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Aseemanand, Who Once Confessed His Role In Samjhauta Express Bombing, Acquitted In The Case

Swami Aseemanand
Swami Aseemanand. Pic: Vivek Singh, The Caravan.

A special court in Haryana on Wednesday acquitted Swami Aseemanand and three others for the deadly bombing of the Samjhauta Express train in 2007. 68 people – 42 of them Pakistani passengers – were killed in the blast, when they were on their way to Lahore from New Delhi.

The Samjhauta blast case was the only pending case against the 67-year-old Hindutva hate preacher who had once confessed of carrying out bombings at various places of worship across the country, such as Ajmer Sharif and Hyderabad’s Mecca Masjid, and in Malegaon for taking revenge against the “terror acts of Muslims.”

In his confession, Aseemanand had said that he had collaborated with several other Hindutva terror accused, including senior RSS leader Indresh Kumar, slain Sangh pracharak Sunil Joshi, and Sadhvi Pragya Singh Thakur, to carry out terrorist attacks against Muslims. However, he later told an NIA court probing the blast case that the investigation agency “tortured” and “put pressure on him to give wrong statements.”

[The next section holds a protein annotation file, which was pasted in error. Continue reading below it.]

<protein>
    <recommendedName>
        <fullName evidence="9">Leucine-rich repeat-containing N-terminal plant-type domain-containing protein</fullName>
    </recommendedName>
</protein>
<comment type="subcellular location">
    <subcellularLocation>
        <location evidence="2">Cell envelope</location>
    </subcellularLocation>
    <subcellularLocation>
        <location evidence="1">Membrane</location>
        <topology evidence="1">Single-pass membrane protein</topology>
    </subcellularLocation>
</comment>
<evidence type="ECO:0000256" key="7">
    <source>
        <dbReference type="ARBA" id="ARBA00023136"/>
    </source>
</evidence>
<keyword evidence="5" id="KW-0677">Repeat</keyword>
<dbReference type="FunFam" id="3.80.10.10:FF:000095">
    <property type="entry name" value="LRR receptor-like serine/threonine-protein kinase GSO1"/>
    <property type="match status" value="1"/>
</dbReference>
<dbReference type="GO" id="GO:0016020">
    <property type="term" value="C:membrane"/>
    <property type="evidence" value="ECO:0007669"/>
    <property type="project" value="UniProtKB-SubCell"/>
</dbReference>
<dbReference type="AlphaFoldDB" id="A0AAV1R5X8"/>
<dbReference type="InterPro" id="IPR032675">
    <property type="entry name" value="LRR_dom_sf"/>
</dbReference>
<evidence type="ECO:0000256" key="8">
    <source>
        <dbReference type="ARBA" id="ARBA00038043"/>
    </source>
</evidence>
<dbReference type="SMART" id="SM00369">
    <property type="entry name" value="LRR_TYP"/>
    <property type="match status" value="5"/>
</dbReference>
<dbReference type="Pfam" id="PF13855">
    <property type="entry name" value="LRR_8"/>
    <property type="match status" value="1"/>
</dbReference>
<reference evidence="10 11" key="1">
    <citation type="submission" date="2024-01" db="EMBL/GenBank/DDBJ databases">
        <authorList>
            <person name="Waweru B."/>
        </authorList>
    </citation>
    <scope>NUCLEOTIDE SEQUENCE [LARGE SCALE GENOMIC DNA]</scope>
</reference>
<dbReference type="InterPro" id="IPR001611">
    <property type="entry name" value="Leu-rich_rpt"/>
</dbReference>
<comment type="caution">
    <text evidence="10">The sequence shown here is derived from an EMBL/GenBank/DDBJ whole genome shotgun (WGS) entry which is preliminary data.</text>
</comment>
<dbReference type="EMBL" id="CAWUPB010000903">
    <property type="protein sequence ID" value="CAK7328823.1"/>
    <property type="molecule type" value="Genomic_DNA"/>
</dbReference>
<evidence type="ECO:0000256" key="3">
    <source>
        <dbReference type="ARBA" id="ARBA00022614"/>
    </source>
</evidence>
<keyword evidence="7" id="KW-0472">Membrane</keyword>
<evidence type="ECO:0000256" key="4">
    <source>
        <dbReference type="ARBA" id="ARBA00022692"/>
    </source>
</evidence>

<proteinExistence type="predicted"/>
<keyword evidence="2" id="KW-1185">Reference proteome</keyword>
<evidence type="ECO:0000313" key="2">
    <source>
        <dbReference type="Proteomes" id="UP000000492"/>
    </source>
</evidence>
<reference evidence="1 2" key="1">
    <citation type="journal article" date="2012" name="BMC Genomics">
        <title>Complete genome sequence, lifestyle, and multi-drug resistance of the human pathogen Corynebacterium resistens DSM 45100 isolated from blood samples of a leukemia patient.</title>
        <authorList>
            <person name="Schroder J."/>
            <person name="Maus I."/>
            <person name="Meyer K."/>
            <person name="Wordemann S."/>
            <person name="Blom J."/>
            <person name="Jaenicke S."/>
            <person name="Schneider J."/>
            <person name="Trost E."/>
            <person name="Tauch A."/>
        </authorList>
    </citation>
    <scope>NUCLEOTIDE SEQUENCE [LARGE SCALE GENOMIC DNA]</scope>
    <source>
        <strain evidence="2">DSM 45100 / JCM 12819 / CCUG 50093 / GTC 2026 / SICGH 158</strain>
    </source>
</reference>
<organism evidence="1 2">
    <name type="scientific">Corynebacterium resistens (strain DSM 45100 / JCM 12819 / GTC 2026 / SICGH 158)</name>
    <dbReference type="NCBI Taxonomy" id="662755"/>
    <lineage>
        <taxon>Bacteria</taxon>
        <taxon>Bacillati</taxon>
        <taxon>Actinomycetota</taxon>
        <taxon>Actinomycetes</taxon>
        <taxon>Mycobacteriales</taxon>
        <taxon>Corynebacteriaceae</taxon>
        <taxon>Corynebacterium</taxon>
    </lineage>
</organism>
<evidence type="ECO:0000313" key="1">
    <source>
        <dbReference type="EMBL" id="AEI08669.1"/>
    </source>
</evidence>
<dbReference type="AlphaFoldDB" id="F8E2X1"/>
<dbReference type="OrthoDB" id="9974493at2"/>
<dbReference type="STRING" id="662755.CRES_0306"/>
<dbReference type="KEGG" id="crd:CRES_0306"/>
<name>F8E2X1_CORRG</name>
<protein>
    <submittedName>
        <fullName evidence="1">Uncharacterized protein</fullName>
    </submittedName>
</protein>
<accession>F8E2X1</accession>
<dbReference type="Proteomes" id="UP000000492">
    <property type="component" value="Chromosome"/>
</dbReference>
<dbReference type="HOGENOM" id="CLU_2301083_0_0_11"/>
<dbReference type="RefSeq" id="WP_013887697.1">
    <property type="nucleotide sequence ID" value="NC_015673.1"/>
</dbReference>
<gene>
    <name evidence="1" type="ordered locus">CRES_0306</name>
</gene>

Apart from Aseemanand, the others acquitted are Lokesh Sharma, Kamal Chauhan and Rajinder Chaudhary. Aseemanand was accused of providing logistic support to the persons who carried out the blasts.

NIA, which had taken over the probe in the case in 2010, had said that the accused had conspired and propounded a theory of “bomb ka badla bomb” in its chargesheet. But the special court ruled that the investigative agency had failed to prove its charges.

The alleged mastermind of the attack, Sunil Joshi, was shot dead near his home in Madhya Pradesh’s Dewas district in December 2007, while three other accused – Ramchandra Kalsangra, Sandeep Dange and Amit could never be apprehended and were declared proclaimed offenders.

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Shaik Zakeer Hussain is the Founder and Editor of The Cognate.

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